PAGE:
A low down shot across a wide grassy field that becomes a line of trees about halfway up the image. A light frost along the ground and a low mist that obscures the background makes the image feel wintery. The low sun, peering out about the trees, combined with the frost suggests it’s early morning. In the top right corner, it says “Global Mobility – a never-ending game of whack-a-mole.” In the bottom right corner, it says “Mastering New Work with SAFE(R) Global Mobility.” The RES Forum

by Nicky Taylor, Head of Corporate Global Mobility at Nestlé


As the world emerges from the uncertainty and volatility of the last few years, GM functions are feeling the pressure. Nothing new there, mobility teams have always been under pressure, right? Well yes. Perhaps we didn’t appreciate it at the time, but on reflection our biggest challenges used to be how we would align talent and mobility, or how we could best measure return on investment. These, along with a sprinkling of business traveller compliance - plus Brexit - were the hot topics of industry conferences and seminars, and seemed to be the nuts that none of us could really crack. Nowadays, it feels more like a never-ending game of “whack-a-mole” on a scale that would’ve been hard to imagine five years ago. All the pre-pandemic themes still exist, but there are new and mounting challenges and complexities being thrown at GM teams around the world on what feels like a daily basis.


Are we ready for change?

Everything has changed since COVID-19 graced our shores. And continues to change with the geopolitical events that keep unfolding. Employee appetite for international career experience still exists.  Perhaps with more wariness than before and definitely with increased demands on flexibility for personal situations, as well as a stronger expectation that expatriation really will be the career accelerator it is sold to be. Again, nothing new (or wrong) here. Living and working abroad should enhance an employee’s personal and professional life, but it means that global mobility teams must reflect on whether their policies and operating models are delivering on this, given the evolving external context.


Business appetite for mobility has shifted too. Local talent pipelines are stronger these days, and the need to send an expensive expat is under greater scrutiny when home-grown talent is more readily available, often at a lower cost, in many jurisdictions. Industry surveys consistently reflect growing demand for shorter-term or project-based assignments, suggesting mobility is increasingly used for development purposes. So, while GM was previously all about taking the people to the work, it’s also important to see how we’re able to take the work to the people. Are we really ready to drive this forward?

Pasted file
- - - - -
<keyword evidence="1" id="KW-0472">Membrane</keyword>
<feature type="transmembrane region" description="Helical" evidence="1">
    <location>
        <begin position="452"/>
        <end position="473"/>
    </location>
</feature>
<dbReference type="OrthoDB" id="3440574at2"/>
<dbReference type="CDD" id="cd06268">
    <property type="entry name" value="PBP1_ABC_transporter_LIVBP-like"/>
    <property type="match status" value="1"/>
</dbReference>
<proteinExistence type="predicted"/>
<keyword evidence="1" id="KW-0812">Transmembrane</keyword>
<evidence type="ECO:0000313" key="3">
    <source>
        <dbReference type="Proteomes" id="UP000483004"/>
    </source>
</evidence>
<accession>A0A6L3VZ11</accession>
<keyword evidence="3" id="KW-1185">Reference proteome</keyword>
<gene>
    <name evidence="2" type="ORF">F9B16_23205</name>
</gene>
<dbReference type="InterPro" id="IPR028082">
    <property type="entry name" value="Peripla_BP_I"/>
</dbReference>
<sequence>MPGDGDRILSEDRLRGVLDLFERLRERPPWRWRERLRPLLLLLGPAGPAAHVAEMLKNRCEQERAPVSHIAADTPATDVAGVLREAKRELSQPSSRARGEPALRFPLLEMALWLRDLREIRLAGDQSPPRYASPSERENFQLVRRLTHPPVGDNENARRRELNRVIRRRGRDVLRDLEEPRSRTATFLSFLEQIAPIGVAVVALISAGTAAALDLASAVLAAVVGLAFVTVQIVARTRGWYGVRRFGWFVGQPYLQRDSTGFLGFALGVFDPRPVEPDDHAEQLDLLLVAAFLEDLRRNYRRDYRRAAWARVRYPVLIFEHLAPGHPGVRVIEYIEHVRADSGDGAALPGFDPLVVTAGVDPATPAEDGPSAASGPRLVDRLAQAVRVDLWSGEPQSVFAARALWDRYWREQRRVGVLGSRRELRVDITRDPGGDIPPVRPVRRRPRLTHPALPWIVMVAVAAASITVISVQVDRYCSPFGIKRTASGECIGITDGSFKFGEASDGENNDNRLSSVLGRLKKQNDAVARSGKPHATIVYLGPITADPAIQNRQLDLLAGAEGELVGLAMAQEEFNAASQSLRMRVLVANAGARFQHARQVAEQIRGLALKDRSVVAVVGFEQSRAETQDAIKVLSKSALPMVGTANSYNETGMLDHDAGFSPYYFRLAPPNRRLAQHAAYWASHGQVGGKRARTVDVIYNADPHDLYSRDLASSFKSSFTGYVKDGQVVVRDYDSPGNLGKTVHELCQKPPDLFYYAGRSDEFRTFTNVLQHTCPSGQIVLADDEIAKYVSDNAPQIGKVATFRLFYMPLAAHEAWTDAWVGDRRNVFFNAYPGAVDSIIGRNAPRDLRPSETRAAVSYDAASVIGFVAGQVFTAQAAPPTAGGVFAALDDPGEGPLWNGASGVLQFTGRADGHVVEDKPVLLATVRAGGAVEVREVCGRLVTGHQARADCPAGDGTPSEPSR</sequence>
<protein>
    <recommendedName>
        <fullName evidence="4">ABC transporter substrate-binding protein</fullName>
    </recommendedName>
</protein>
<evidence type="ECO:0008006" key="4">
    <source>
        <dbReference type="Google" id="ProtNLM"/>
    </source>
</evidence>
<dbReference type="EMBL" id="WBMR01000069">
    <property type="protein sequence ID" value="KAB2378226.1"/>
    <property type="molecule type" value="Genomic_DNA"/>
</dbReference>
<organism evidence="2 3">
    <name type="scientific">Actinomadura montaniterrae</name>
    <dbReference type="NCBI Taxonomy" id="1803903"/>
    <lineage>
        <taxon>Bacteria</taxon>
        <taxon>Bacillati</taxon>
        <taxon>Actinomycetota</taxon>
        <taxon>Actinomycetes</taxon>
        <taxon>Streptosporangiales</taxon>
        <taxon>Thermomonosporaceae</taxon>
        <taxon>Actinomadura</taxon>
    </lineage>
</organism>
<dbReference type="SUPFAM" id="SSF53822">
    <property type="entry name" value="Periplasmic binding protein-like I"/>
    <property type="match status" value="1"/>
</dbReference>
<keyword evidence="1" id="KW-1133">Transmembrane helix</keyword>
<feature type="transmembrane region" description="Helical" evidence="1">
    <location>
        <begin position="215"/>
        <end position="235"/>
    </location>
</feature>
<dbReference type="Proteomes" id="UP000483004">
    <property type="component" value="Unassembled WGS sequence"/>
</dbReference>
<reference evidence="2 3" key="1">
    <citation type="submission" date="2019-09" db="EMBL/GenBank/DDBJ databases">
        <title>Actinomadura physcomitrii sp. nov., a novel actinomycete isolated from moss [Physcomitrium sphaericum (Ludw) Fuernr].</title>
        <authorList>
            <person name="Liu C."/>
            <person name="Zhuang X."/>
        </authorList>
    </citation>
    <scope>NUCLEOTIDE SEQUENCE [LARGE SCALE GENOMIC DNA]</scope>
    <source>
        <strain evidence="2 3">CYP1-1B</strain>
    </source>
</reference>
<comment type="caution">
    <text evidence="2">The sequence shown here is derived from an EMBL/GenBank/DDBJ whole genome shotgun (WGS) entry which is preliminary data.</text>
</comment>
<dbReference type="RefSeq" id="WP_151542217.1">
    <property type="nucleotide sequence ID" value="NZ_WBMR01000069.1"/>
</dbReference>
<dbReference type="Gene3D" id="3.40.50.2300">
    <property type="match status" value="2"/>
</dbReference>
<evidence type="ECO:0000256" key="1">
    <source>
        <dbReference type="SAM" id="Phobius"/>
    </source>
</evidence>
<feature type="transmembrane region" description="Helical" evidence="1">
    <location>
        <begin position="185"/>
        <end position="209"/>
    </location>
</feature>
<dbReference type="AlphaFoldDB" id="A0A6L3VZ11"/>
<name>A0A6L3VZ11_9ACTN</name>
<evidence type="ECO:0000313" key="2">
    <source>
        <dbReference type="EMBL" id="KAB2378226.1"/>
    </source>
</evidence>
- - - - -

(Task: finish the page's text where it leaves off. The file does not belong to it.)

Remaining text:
Keeping a human approach

There are too many changing and diverging elements pushing down on mobility to call them and their impacts out individually, and some will be more significant for some organisations than others. However, ensuring our GM policies and practices enable the business, meet compliance requirements, respect cost pressures, and support the talent agenda - all while grappling with this new world of work - is a nice ask of GM. I’m sure most mobility functions are embracing this with an equal share of enthusiasm and overwhelm.


The updated SAFE(R) Model from the RES Forum highlights the multiple facets required of a GM function. These are no longer nice-to-haves; they are essential elements for managing an effective, and resilient mobility function. The self-assessment tool is a great way to reflect on whether there is a need to take a sharper focus on any particular area. GM has always been a microcosm of other HR areas as it spills over into resourcing and recruitment, talent management, and compensation and benefits. The eight roles defined by the SAFE(R) model quite rightly also underline overlaps with finance, compliance, legal, tax, and IT teams.


On top of reflecting on whether our GM functions offer the right balance of Smart, Agile, Flexible and Efficient, we must keep a human approach front-and-centre to everything we do – including how we manage our mobility teams. Many mobility professionals are living abroad themselves. Many have had their own heart-breaking experiences with COVID-19 or various conflicts. Many are still smiling through these trying times.


Our resilience will serve us well

So yes, mobility is under pressure. And yes, we need to pay attention to our ability to weather these storms. But we should also be proud of what has been achieved and overcome in light of this additional pressure. After all, our innate resilience stands us in good stead to face and manage whatever mole needs whacking next.


SAFE(R) Global Mobility

This piece is from our research paper – Mastering New Work with SAFE(R) Global Mobility. The paper is available to download from our website for free.


Get your copy, here: theresforum.com/annual-report